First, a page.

Our very small, but functional, honey extraction room

A bit crowded, but easy to warm up.  I do love my new honey extractor: A Maxant 20 frame extractor.  I decap the honey frames using an electric plane rather than a knife. It doesn’t’ hurt my wrist – and after the abuse I’ve given my body over the years, I figure this is the time to be nice to it.   My favorite woodworker made the extractor’s stand: my husband, Ian.  That was a challenge.  Because we live off-grid, I needed a generator to run the extractor.  Ian had to design and build a stand that would support a rapidly rotating machine, which would be loaded with 60 pounds or more of honey, a load that would not always be perfectly distributed.  It turned out to be a 12-hour endeavor.  I arrived at the farm with the generator at 11am. I finished extracting honey at 1am the next morning.  But it’s lovely honey and everything was working well by the second load.

Unfiltered Honey from Brookfield Farm: wax can be seen in the honey

Unfiltered honey, with wax, pours from the extractor

Now it’s on to feeding the bees and powdering them.  They’re fed cane sugar syrup that is supplemented with spearmint, lemon grass, and thyme essential oils.  The latter are for bee health.  The syrup is because from now (September) to March there will be no forage near most of my bee yards.  Sugar syrup the “hay” of the bee world.  The bees are also dusted with powdered sugar.  If you search for “powdered sugar” on this blog, you’ll find a long description with photos on how I dust my bees, which I posted during the spring dusting season.

Before all this started I scooted over to northeast Washington, where the Spokane and Colombia Rivers meet and picked up 600 pounds of Kraus Honey Company honey.  This year John tells me the main floral sources are vetch and black locust.  It is truly yummy.  A light yet complex taste, which calls up the heat of our northeast lands.  He also directed me to a stop-off that is the sight of, if I recall correctly, the largest waterfall in the world.  It’s dry now.  It’s a fabulous tale that you’ll hear later in these blogs.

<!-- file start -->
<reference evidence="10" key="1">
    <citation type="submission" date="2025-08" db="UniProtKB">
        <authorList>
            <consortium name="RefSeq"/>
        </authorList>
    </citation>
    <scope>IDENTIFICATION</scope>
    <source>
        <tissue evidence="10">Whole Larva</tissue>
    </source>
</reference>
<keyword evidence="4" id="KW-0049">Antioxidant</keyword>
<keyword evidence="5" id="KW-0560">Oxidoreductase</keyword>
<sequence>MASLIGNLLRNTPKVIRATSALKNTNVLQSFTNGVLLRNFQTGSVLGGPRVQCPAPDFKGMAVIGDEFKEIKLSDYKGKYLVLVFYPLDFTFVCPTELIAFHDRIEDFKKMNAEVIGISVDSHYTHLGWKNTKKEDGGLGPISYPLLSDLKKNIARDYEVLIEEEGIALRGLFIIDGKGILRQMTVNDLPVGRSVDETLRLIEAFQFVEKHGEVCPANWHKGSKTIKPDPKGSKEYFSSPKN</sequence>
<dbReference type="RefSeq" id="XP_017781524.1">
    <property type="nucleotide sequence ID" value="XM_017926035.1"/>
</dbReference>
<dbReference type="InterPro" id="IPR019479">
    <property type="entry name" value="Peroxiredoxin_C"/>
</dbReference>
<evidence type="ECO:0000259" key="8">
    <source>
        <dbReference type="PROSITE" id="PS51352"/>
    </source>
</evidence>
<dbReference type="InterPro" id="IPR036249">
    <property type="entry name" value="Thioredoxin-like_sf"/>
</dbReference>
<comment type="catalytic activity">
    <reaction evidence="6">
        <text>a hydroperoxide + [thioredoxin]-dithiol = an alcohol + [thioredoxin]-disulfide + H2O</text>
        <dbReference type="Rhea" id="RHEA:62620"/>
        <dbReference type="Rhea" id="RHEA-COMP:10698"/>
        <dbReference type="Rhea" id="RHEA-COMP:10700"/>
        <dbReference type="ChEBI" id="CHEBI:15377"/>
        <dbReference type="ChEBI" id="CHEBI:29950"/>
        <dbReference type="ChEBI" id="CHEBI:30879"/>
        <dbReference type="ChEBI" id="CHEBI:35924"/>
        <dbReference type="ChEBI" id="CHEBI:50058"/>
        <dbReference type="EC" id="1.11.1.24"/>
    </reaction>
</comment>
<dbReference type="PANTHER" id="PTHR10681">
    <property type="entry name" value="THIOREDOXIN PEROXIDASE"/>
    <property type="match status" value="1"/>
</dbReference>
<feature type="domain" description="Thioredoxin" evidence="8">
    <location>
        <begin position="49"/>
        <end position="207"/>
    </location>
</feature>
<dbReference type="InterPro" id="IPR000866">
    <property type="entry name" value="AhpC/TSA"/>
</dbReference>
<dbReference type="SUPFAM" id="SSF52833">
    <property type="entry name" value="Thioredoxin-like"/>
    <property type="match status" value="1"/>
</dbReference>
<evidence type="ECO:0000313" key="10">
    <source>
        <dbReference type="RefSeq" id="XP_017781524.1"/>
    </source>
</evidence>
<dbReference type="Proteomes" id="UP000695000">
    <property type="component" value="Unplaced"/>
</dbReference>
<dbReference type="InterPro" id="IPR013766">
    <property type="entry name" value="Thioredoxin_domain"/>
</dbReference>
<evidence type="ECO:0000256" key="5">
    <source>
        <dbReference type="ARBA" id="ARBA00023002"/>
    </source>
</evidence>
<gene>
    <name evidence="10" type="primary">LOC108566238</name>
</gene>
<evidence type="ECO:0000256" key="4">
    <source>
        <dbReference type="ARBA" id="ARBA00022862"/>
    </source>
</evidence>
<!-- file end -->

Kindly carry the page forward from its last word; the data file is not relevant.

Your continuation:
Glacier Peak, Washington  image by Karen Edmundson Bean

Glacier Peak.

Oh yes.  I did a 16 day walk in the high Cascades: some lovely sunny days; some overcast days with a fishing pole; a rainy encounter with a bear (he was fascinated by the goats, llama, and myself, until I spoke – he realized there was at least one human in the group and split.  So a good trip – and I finished a great book: 1421 The Year China Discovered America.  Did I mentioned that it rained on a few days?  Never go to the North Cascades without a book.  On the way I shot images both for my “Ripping Tales” photo series and my “Pin Hole Wilderness” series. More about that on later blogs

I’ll write about all these topics: the walk, photography, and, of course bees and honey on the upcoming blogs.  A bit of catch up, but then winter’s coming, so I’ll need something to chat about.